RL: Well, the main characters aren’t interviewed. I mean, they are but you’re talking about all the gossips. Yeah, the townspeople. I just thought, having grown up in a small town, and I hadn’t really seen that in a movie before. It’s just how I received the story. With Miss Nugent gone, Bernie in prison, not talking or on trial, you have no access to the two main players right. So, what are you in this world? You’re what everybody says you are. You gossip, you hear it from a lot of different angles, and I went through all of Skip’s interviews. I was reading a stack of journalistic notes, that’s when it hit me.
It’s like gossip, it’s all people saying different things, their own experiences. I got that little notion in my mind about gossip and thought that could tell the story. Think of Reds, there are movies that do interviews, they just have a different angle. Reds is historical, people looking back. This is kind of right in the mix. I went to the trial, I saw how people got excited. Socially, gossip is kind of a lubricant for a town. They do it, it’s a small town thing. It’s human, but it’s especially strong in a small town, so I thought people would understand that. But I never thought it was a documentary, though obviously when you have someone speaking, turning to camera it has that. But I just thought it was a story telling device.
I kind of saw it as a Greek chorus.
RL: Yeah, absolutely.
I like the structure of the film, light and whimsical at the beginning, and then it kind of goes dark and macabre. But when you were editing the film was there a point where we meet Matthew before the first thirty minutes?
RL: We had a bit where he comes in early. It was just interesting because it’s like, “well, that’s Matthew McConaughey. He’s just a townsperson.” It was when to bring him in, so how to feather him into the story. There was a few things earlier I ended up not using and got it more on to the message. There was a few things I ended up shortening, for that reason. But really Danny Buck shows up kind of when he showed up in their lives.
Matthew, how did he [Richard] describe the story to you? Just straight up on paper it can seem really, really dark if your kind of humor is a bit more whimsical.
MM: When he pitched the story and then I read it, I was pretty much on tone. I thought it was the funniest thing on paper that I read, that had his hand. I really thought it was very very funny. I always say there’s a bit of charm that you [Richard] give to a place. There’s something charming about this movie and there’s something innocent about it that’s attractive in that way, in that innocent charming way. So, I never read this and thought, “oh boy.” If I know it came from him as he actually pitched it to me for fifty minutes in his truck, and when I read it, I felt on page with the tone. I thought it was much more funny than I ever thought it was dark. I liked that it was dark comedy but I was just laughing.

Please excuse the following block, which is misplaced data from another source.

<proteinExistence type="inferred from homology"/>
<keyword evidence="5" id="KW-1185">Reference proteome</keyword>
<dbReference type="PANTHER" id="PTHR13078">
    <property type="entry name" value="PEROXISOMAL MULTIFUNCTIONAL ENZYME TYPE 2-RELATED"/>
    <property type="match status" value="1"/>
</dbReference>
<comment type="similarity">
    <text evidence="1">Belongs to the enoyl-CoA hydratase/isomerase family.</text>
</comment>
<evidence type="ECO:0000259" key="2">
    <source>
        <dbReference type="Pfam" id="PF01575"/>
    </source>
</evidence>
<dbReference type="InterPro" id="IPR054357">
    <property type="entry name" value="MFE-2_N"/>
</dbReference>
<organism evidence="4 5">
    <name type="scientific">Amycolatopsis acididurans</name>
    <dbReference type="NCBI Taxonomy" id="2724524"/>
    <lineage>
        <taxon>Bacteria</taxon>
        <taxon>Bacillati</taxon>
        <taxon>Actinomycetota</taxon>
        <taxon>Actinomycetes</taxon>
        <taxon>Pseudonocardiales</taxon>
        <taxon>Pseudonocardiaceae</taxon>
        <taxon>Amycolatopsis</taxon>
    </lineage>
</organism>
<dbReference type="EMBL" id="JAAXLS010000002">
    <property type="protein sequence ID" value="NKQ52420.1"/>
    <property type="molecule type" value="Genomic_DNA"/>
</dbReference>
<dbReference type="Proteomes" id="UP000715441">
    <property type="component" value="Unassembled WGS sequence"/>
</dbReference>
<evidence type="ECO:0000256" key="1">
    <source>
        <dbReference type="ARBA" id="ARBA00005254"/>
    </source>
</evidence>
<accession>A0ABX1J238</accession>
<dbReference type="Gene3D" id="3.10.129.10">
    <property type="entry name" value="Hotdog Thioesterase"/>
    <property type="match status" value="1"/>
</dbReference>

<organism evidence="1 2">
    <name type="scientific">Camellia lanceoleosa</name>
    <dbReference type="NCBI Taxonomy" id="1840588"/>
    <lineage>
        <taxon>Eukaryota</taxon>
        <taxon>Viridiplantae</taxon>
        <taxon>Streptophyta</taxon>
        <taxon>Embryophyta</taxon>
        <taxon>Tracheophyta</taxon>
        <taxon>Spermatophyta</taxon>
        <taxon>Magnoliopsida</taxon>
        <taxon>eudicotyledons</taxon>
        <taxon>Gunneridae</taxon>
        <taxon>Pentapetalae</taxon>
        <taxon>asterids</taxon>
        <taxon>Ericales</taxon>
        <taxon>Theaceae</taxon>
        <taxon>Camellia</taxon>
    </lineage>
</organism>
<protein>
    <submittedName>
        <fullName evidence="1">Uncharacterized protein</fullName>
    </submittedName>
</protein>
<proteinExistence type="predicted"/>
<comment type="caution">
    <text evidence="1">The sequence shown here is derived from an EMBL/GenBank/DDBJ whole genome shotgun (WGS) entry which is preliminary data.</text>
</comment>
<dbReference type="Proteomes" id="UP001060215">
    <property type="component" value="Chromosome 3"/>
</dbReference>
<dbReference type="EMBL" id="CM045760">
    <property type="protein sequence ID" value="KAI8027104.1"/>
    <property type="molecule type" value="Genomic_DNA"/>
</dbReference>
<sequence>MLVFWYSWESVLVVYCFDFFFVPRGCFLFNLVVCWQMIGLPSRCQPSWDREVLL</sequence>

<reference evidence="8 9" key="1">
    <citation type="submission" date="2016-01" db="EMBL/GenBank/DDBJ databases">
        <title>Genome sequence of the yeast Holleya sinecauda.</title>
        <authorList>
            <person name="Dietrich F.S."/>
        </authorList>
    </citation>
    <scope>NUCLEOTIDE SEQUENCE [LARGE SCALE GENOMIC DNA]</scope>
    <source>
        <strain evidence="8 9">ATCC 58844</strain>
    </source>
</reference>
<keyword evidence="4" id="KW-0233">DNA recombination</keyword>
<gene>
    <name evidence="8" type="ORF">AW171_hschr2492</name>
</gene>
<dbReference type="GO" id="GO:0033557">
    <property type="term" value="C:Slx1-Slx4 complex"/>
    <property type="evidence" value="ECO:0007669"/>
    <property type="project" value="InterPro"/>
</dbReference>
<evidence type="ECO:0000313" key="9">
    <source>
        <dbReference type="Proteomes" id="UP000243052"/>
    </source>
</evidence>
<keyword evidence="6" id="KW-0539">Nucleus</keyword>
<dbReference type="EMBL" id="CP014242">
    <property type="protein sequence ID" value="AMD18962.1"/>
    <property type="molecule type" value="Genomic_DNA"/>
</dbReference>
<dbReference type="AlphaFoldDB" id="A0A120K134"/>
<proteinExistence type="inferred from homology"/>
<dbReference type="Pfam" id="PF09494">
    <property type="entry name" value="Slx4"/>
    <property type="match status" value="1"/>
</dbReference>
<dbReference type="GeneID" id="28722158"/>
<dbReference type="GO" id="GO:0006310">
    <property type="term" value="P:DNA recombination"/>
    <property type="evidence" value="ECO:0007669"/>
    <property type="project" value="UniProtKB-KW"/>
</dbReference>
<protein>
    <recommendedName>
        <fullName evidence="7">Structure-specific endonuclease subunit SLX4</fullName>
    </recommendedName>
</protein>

RL: Yeah, that’s the appropriate tone. I don’t really think it’s dark. I mean it’s described as a dark comedy only because there’s a murder in it and that’s the darkest subject you can imagine. But in Bernie’s life, he only had a few seconds of darkness.
How exaggerated were the characters in the movie compared to their real life counterparts?
RL: Jack so nails the real Bernie. When we visited he picked up his walk. He was kind of working on an accent thing because we had some recordings of Bernie. I had some videos of him, like a one hour church service he had led and he had some recordings of him not only singing but talking. Jack was kind of working on the accent a little bit, but then when he finally met Bernie and got to hang in with him for a few hours, he dialed in that last little bit.
Were you [to Matthew] looking for a real change of pace from the loveable, romantic leading guy?
MM: Sort of. Just a different chapter, same book. I mean I’ll probably do some more of those. They’re fun in a very different kind of way. But, I just wanted to go do some [different films], and it actually ended up being five films. They’ve all been independents. The material was much more attractive, the budgets were much lower, but working on them, it’s just so much fun.
RL: We’re hoping to get a screening in the prison that Bernie’s in. I’ll talk to the Warden, she’s kind of up for it.
Where is he incarcerated?
RL: He’s up in New Boston. For a long time, we were doing the movie and he was down at the McConnell unit, down in B’Ville, like near the coast. But he got transferred to a new place just a bunch of them, they move them around like cattle. It’s pretty sad. I hope we get the chance.
Bernie hits limited release on Friday, April 27th.
Since any New York cinephile has a nearly suffocating wealth of theatrical options, we figured it’d be best to compile some of the more worthwhile repertory showings into one handy list. Displayed below are a few of the city’s most reliable theaters and links to screenings of their weekend offerings — films you’re not likely […]